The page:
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The Government’s recently published Digital Britain Report has by all accounts received a lukewarm response. At just under 250 pages, the Carter Report is an exhaustive dissection of Britain’s media and technology landscape. It has however been criticised for being too short on detailed measures and a little too long on waffle.
The report, heralded by ministers as the advent of a technological revolution for 21st century Britain, has been labelled by the Conservative Party as “government of the management consultants, for the management consultants by the management consultants”.
The Government commissioned former Ofcom boss Lord Carter last October to draw up a strategy “to secure the UK’s place at the forefront of innovation, investment and quality in the digital and communications industries”.
But critics argue the report is too wide-ranging and is lacking in focus. Indeed, the report’s scope was massive. By attempting to tackle in one fell swoop such issues as the future of the BBC, the role of local and regional news, the extension of the broadband network and the defense against internet piracy- each issue arguably worthy of its own detailed review- the Government was surely pre-destined to deliver a report that was far broader than it was deep.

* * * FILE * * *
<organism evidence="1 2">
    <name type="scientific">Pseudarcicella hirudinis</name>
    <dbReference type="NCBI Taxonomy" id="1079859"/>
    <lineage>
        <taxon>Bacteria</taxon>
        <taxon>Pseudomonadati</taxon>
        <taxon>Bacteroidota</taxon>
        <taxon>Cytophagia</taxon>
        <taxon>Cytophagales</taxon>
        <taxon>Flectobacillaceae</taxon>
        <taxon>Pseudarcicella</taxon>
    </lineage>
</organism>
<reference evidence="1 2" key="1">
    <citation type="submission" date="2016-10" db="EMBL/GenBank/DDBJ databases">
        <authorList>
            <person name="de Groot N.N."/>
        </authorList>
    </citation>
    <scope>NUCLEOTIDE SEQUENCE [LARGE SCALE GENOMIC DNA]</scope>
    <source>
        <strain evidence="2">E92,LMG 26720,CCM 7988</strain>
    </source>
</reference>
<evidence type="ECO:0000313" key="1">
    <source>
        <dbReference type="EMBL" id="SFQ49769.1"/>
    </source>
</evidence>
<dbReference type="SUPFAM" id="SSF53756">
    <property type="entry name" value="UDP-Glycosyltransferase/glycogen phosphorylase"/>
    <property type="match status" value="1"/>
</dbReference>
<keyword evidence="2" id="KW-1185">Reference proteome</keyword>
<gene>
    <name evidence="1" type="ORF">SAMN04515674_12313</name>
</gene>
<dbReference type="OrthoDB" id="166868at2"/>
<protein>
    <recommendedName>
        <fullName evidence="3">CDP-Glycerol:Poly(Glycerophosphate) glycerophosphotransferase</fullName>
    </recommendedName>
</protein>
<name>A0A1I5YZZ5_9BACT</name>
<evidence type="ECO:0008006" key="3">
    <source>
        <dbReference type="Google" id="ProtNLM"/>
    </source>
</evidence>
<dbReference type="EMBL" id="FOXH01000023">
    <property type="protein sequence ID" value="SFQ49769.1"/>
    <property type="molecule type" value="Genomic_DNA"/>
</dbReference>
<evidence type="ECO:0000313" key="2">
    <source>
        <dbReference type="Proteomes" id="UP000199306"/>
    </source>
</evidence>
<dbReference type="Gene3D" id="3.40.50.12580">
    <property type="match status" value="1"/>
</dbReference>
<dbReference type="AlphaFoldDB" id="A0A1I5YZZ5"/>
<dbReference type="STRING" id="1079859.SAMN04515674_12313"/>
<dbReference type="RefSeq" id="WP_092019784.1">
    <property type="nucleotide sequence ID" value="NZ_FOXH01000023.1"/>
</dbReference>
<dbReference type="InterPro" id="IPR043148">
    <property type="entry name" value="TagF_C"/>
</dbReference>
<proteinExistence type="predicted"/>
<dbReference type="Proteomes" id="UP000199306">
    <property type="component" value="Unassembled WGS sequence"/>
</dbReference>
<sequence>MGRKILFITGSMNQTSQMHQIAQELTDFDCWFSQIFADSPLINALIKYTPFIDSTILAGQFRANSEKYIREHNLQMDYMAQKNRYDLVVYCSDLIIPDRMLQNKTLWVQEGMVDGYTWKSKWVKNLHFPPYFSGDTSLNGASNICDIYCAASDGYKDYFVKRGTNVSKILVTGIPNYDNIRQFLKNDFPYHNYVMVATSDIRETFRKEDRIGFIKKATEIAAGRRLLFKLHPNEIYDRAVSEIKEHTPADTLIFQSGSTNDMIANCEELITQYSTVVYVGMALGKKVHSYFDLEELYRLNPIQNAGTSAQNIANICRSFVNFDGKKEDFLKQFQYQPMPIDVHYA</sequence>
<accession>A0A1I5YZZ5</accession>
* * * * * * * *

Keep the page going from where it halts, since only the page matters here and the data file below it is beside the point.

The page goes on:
The report centres on the provision of universal access to broadband by 2012, paid for by the “top-slicing” of the BBC licence fee and the imposing of a £6 annual levy on all fixed-line phone users. Beyond this, ”surplus” licence fees- earmarked originally to help with the switchover to digital TV- will be made available to other media bodies, namely alternative national and regional television news, in an attempt to promote plurality in British media services.
Nevertheless, critics contend that the report has posed far more questions than it has answered. Some doubt that the debilitated Prime Minister has either the energy or political resources to enact the proposals anyway. The cabinet reshuffle and the resignation from government of Lord Carter himself has arguably thrown into doubt the foundations of the government’s commitment to the report and it will be interesting to see how soon Peter Mandelson’s newly formed Department for Business Innovation & Skills delivers on promises made.